Building upon yesterday’s post, our curators have two more recommendations for your winter break excursions. Erin Curtis, who is managing our current retrospective, Global Citizen: The Architecture of Moshe Safdie, visited the Autry’s new permanent exhibition. And Erin Clancey, who is herself hard at work on a Skirball exhibition about a rock legend (to be announced soon!), ventured to the Grammy Museum to see an exhibition honoring rock music icon Ringo Starr. Read below for two more exhibitions to add to your list. And don’t forget—any well-planned winter break museum crawl should also include our Global Citizen, so we hope to see you at the Skirball this month. Happy museum-going!
Once upon a Time
I had been planning to visit Art of the West, the new permanent exhibition at the Autry National Center, since it opened on June 15. I’ve long enjoyed the Autry’s exhibitions about the American West, in part because I find “the West” to be a fascinatingly imprecise concept (each person has different ideas about exactly who and what comprises the West). I was looking forward to seeing a new display of art from the Autry’s collection that examines, in the words of the Autry’s website, “how shared values and interests have inspired artists from different cultures and times to create distinctive, powerful works that speak to their experience of the West as both a destination and a home.” Also, I too like cowboys.
The pieces in the exhibition are organized around three simple yet powerful themes: “Religion and Ritual,” “Land and Landscape,” and “Migration and Movement.” Grouping diverse objects together in broad categories allows for unusual, eye-catching, and often provocative juxtapositions of pieces from different places, cultures, and periods. In the “Migration and Movement” section, a 1948 Indian Roadmaster motorcycle sits beneath Mateo Romero’s War Music II.
Around the corner, in the “Religion and Ritual” section, a totem pole from the Pacific Northwest stands near a crucifix of roughly equal height. These often unexpected pairings are one of the show’s strengths.
I was also particularly drawn to the exhibition’s photographs, including David Levinthal’s six-part series The Wild West, for which the artist photographed toys in order to depict the West as he imagined it in his childhood. There is also a lovely display titled “Yosemite after Adams,” dedicated to the challenges that contemporary landscape photographers face in capturing Yosemite National Park years after it was so famously and definitively documented by Ansel Adams. Okay, there weren’t any sharks (as a visitor requested in my photo above), but a visit to the Art of the West is my winter break recommendation nonetheless.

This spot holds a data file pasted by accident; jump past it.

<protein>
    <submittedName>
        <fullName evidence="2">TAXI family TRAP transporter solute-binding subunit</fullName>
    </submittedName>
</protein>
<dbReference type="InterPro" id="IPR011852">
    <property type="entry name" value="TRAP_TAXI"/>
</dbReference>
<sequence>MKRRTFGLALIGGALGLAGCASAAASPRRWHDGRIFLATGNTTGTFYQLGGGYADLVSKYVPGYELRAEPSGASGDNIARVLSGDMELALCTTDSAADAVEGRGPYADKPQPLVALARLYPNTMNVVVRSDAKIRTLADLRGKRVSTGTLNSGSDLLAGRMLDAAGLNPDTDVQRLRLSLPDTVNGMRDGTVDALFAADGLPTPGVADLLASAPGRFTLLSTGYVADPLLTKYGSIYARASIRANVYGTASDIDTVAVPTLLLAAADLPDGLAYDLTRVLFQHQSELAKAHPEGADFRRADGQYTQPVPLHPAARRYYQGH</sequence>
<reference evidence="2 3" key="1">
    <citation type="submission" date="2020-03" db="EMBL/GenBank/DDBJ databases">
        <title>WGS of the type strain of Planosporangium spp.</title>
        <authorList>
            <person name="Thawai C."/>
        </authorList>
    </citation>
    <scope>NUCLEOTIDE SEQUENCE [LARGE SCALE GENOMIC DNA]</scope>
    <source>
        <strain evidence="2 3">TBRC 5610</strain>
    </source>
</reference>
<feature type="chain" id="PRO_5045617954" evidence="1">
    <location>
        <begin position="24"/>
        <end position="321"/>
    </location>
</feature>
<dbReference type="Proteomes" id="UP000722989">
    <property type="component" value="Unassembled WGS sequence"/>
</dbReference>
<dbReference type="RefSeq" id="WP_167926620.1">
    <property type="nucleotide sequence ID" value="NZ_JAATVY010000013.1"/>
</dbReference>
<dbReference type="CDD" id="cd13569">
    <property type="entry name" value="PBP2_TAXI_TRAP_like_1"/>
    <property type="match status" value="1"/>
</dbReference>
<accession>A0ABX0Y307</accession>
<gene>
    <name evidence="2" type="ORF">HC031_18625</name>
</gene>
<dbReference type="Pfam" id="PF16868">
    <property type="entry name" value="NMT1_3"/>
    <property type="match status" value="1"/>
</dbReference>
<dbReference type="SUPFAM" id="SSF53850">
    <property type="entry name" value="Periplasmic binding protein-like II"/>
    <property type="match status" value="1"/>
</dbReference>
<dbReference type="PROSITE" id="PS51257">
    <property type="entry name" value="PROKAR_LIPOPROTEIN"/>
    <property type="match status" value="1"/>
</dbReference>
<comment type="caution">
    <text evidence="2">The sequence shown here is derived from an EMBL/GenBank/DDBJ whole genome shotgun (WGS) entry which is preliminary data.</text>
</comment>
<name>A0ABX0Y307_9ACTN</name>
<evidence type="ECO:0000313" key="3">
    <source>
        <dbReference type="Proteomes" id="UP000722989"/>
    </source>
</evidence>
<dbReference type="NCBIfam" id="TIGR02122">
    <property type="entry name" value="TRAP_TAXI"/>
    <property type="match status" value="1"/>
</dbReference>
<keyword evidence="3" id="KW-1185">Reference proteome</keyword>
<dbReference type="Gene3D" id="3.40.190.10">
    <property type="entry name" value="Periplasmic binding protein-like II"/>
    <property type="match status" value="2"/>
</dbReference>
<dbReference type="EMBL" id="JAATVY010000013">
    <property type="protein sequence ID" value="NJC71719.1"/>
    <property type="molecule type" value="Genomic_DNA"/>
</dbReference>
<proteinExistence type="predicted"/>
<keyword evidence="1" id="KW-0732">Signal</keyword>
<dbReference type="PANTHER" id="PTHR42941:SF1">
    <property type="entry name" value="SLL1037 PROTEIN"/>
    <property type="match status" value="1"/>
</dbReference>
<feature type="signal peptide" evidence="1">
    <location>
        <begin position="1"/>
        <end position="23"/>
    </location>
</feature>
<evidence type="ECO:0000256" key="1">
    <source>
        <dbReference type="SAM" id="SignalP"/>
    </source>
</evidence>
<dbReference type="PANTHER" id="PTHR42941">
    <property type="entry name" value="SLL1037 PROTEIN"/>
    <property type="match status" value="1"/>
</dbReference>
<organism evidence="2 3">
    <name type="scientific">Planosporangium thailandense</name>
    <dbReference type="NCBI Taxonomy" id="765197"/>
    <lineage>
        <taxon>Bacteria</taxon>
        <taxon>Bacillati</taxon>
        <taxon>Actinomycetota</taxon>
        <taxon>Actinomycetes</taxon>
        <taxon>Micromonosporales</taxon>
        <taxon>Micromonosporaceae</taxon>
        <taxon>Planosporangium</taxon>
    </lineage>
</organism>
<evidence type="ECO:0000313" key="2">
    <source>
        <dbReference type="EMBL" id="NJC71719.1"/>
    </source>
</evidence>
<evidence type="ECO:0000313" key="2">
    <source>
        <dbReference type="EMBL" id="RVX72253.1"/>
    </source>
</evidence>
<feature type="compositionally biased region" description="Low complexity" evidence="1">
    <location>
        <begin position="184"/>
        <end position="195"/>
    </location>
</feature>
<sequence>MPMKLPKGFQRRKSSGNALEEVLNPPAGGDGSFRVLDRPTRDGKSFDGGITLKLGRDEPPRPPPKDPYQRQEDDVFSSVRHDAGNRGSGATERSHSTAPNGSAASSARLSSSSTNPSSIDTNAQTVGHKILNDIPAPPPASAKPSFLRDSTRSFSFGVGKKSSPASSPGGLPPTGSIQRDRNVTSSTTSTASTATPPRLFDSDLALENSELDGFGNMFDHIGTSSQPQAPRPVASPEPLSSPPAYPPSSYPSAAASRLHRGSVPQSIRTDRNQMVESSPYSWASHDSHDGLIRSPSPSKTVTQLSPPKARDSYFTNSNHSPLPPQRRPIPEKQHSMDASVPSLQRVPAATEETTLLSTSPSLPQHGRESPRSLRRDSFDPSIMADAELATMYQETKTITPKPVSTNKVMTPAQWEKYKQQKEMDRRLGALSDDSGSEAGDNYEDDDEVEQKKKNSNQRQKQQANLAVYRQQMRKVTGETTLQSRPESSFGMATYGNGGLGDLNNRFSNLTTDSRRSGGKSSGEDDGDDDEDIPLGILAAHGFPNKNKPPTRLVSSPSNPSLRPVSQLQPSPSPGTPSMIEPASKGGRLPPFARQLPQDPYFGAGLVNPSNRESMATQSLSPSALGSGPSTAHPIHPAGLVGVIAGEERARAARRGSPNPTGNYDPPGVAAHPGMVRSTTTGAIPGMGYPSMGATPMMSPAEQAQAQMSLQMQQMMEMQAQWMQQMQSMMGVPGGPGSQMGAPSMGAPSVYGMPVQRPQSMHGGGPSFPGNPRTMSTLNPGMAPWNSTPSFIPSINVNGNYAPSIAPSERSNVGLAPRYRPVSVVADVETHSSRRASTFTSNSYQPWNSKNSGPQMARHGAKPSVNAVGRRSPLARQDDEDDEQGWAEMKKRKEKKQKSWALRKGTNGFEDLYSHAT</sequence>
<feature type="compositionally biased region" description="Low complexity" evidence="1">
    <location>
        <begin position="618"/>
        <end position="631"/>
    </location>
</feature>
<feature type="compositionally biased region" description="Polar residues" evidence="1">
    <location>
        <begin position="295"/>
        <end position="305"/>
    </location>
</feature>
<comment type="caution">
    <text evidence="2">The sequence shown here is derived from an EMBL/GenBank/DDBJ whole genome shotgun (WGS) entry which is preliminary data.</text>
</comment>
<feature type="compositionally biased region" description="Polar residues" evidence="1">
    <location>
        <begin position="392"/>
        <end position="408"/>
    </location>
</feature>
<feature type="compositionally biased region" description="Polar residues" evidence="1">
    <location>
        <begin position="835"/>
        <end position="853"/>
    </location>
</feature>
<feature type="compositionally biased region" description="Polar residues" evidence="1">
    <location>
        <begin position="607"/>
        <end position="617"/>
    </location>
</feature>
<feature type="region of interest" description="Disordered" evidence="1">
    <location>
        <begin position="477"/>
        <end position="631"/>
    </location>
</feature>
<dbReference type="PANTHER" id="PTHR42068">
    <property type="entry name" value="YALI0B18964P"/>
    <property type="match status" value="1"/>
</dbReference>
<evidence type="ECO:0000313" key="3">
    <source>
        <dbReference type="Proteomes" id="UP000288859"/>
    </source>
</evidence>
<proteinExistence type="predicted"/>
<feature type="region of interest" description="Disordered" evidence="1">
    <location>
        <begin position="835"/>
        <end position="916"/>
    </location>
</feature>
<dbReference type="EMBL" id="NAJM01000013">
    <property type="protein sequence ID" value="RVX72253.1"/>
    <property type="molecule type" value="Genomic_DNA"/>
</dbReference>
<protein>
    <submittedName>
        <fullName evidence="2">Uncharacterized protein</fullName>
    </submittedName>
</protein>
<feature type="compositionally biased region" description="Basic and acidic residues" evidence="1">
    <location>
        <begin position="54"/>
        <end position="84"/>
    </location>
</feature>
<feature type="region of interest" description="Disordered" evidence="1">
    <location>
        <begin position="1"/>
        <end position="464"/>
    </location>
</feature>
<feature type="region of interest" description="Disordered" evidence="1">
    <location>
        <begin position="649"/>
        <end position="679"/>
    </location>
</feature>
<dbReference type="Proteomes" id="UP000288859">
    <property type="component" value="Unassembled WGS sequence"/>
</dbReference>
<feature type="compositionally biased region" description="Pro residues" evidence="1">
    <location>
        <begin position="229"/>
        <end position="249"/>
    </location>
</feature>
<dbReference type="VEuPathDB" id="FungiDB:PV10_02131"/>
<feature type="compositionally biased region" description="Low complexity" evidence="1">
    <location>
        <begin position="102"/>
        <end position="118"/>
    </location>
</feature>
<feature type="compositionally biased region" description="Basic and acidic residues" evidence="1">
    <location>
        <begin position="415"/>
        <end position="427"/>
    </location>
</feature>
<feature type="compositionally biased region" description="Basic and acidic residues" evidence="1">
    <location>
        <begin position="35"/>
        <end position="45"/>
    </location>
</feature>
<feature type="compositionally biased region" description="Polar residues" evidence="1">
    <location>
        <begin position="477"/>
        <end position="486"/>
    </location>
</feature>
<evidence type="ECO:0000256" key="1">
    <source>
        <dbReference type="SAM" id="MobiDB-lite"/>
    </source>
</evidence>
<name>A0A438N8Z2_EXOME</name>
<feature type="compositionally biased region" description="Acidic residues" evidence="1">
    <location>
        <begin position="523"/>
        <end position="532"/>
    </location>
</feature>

“Don’t Pass Me By”
If you are a fan of The Beatles (who isn’t?), don’t pass on the exhibition Ringo: Peace & Love, currently at the Grammy Museum until March 30, 2014. Richard Starkey (b. 1940), a.k.a. Ringo Starr, is arguably the most famous drummer in the history of rock, and the only drummer ever to be honored by the Grammy Museum with a solo exhibition.
Ringo: Peace & Love includes memorabilia that will make your jaw drop, including one of Ringo’s iconic drum sets with
The Beatles logo on it, the outfit he wore on the cover of Sgt. Pepper’s Lonely Hearts Club Band, family photos, personal correspondence, and a very early concert poster you’ve likely not seen elsewhere.
Besides ogling rock ’n’ roll relics, there are also plenty of interactive activities in this exhibition. You can listen to music at one of several listening stations, watch The Beatles’ legendary Ed Sullivan Show performance on a vintage 1950s television set, and sing along to “Yellow Submarine” in a karaoke booth. Most exciting is the drum kit you can actually play while taking a virtual tutorial from Ringo via a computer screen.
Ringo: Peace & Love perfectly combines extraordinary artifacts and a gripping backstory, and is a beautiful tribute to a man whose personal philosophy was to spread peace and love. A perfect exhibition to visit during the holiday season.